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Keeping up with accommodation costs in Dubai

Accommodation costs in Dubai

Accommodation costs in Dubai: If there’s one thing that sets the UAE apart from other cities with large expat populations, it’s the rate at which housing and accommodation costs rises. This is especially the case in Dubai, which saw sky-high rents just ahead of the 2009 crisis, and later witnessed a recovery in values. Prices have been on an upward trajectory since 2011 and have only recently shown some signs of stabilizing.

Are property prices on the rise?

A recent JLL report found that despite a slight drop in rents during the first three months of 2015 (compared to the previous quarter), rent values actually recorded seven percent year-on-year rise.

This presents a problem to many who find themselves stuck in a property they no longer can afford. As a result, some are forced to move to more affordable areas when their lease expires, while others are given notice from their landlords to vacate, only to be replaced by tenants willing to pay a higher price. This uncertainty can sometimes be very frustrating to expat families looking to settle down here, while others struggle to keep up with rising rents.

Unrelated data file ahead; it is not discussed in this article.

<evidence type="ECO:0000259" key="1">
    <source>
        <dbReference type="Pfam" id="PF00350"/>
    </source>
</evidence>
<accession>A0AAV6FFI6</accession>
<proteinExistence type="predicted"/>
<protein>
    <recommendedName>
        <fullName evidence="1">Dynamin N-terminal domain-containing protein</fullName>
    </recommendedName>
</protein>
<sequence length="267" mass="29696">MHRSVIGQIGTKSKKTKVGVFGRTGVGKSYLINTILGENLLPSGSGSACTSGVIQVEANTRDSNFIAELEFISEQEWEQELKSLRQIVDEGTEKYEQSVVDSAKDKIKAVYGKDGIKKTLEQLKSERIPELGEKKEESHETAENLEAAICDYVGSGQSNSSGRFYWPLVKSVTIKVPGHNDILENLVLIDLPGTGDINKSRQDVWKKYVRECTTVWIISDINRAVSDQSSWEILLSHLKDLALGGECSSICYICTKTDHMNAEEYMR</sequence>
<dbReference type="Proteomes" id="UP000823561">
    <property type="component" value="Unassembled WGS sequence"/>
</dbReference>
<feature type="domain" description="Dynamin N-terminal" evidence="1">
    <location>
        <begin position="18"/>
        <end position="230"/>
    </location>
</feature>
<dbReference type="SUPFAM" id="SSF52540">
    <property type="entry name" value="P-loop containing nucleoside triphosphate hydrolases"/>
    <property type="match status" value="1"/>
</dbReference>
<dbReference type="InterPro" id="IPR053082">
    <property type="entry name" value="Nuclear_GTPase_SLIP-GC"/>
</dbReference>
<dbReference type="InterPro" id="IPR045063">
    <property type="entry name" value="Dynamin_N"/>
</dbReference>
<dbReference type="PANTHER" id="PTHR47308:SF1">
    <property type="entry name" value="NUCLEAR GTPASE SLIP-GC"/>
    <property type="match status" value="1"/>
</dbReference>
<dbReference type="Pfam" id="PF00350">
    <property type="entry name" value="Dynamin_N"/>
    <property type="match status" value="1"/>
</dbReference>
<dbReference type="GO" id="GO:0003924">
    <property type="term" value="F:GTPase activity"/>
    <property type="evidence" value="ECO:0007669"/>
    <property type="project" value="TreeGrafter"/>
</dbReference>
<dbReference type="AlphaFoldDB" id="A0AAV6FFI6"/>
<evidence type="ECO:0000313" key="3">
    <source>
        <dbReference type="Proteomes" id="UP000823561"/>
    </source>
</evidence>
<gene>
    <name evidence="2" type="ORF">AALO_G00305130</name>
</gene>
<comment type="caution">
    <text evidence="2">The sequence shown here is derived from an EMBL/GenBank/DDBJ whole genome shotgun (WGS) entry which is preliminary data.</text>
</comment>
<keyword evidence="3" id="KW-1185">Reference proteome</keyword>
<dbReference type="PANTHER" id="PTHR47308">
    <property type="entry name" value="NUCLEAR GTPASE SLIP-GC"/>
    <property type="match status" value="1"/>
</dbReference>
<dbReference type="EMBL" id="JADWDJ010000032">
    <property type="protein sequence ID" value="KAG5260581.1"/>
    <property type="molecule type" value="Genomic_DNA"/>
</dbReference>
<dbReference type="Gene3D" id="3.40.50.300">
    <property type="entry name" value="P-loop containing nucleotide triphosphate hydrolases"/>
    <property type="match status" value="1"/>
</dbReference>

A recent Asteco report estimated the average two-bedroom apartment in Dubai at an annual cost of AED 122,000 last year. While this price tag is much higher than the AED 72,000 charged for an average unit in 2011, it still falls way below the 2008 level, when the average two-bedroom apartment went for AED 158,000.


Where do salary levels stand?

“Salary levels at a mid to senior level have not increased a great deal beyond inflation, but the return of variable pay has made a difference particularly at the more senior end of the spectrum,” says Toby Simpson, Managing Director of the Dubai-based Gulf Recruitment Group. He added that some employers have looked at significant adjustments to the housing portions of salaries, yet the brunt of rent and house price inflation is borne by employees, as the supply of talent remains high.


Salaries on offer can range greatly depending on the type of job, location of the company, and in some cases an employee’s nationality. Simpson estimates the standard pay range low-income workers starts from AED 3,000 to AED 6,000 and cover jobs such as receptionists, clerks and office assistants. White collar mid-level professionals, such as sales executives and brand managers, can earn between AED 16,000 to AED 40,000. At the director level and above, salaries can start at AED 55,000 to above AED 100,000 depending on the size of the company and the number of employees under management.

Salary vs. rent

If you compare these salary figures to current rent values, it’s apparent how it can put a severe strain on the average household budget (even without factoring in the cost of education in the UAE). The 2014 Cost of Living Middle East Survey found that Dubai and Abu Dhabi residents spend on average around 36 percent of their annual income on rent, compared to only 24 percent in London, 22 percent in Toronto and 33 percent in New York City. In Simpson’s view he estimates about a third of the average employee’s pay is spent on accommodation.


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